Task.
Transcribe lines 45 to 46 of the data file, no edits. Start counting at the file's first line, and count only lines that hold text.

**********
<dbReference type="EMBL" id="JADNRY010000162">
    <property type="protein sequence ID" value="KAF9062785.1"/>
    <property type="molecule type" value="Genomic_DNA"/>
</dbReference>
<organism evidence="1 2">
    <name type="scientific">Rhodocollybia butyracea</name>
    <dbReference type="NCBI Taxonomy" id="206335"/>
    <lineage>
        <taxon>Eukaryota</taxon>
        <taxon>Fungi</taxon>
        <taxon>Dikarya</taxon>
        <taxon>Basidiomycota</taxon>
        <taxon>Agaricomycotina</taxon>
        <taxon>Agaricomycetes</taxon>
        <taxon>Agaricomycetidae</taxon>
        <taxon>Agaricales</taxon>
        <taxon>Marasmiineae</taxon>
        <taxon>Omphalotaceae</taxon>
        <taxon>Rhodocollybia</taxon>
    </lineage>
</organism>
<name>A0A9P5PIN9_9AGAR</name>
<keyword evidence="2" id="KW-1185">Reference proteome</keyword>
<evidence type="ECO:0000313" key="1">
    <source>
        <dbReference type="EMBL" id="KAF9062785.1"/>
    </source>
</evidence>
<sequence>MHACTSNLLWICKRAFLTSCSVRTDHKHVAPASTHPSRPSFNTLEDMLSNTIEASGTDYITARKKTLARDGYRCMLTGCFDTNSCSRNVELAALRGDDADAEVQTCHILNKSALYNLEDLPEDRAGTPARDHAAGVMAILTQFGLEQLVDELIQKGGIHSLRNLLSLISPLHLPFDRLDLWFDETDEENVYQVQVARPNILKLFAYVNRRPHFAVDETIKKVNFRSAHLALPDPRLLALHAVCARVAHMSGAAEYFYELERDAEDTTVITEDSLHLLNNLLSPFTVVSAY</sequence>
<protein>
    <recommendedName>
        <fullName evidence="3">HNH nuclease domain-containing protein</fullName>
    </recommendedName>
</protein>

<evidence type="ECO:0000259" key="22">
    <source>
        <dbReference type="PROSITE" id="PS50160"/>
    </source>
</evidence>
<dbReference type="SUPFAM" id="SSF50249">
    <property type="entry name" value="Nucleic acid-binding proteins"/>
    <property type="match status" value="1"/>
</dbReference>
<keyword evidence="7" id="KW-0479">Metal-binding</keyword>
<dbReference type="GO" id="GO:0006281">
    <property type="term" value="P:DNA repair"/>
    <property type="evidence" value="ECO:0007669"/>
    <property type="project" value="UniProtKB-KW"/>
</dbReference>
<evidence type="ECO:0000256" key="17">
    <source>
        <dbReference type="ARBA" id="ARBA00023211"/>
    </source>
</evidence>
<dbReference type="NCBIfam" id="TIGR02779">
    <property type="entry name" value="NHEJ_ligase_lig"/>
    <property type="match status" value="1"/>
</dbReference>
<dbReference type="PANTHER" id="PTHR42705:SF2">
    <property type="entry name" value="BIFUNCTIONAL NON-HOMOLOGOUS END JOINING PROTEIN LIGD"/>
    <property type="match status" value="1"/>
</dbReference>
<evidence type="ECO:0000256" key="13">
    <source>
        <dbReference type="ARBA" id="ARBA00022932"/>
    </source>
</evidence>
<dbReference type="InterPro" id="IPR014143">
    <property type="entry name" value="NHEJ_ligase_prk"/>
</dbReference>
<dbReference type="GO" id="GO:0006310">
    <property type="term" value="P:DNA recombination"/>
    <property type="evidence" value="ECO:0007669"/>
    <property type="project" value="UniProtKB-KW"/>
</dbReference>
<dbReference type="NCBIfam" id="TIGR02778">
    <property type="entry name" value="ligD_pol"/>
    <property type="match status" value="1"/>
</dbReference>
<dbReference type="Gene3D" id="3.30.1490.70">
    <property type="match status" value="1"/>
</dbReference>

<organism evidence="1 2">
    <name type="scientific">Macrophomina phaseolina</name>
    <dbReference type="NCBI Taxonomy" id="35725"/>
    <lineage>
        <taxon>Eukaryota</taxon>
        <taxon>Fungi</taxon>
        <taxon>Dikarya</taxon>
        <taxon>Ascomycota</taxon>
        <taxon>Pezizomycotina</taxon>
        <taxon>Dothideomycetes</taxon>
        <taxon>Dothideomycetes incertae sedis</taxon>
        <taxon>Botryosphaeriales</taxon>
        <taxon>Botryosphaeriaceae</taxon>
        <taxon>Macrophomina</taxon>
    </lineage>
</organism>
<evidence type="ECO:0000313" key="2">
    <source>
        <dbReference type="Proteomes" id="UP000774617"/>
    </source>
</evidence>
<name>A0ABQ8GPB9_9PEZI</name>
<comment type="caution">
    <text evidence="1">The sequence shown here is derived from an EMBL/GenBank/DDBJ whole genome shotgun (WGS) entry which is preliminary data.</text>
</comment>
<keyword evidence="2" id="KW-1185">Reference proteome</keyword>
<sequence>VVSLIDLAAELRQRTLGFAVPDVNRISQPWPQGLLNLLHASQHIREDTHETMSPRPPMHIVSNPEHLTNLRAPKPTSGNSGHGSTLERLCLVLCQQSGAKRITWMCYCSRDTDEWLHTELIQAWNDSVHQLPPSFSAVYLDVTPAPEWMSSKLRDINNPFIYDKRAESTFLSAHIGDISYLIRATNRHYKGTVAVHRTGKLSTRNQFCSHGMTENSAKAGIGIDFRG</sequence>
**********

<dbReference type="GO" id="GO:0006281">
    <property type="term" value="P:DNA repair"/>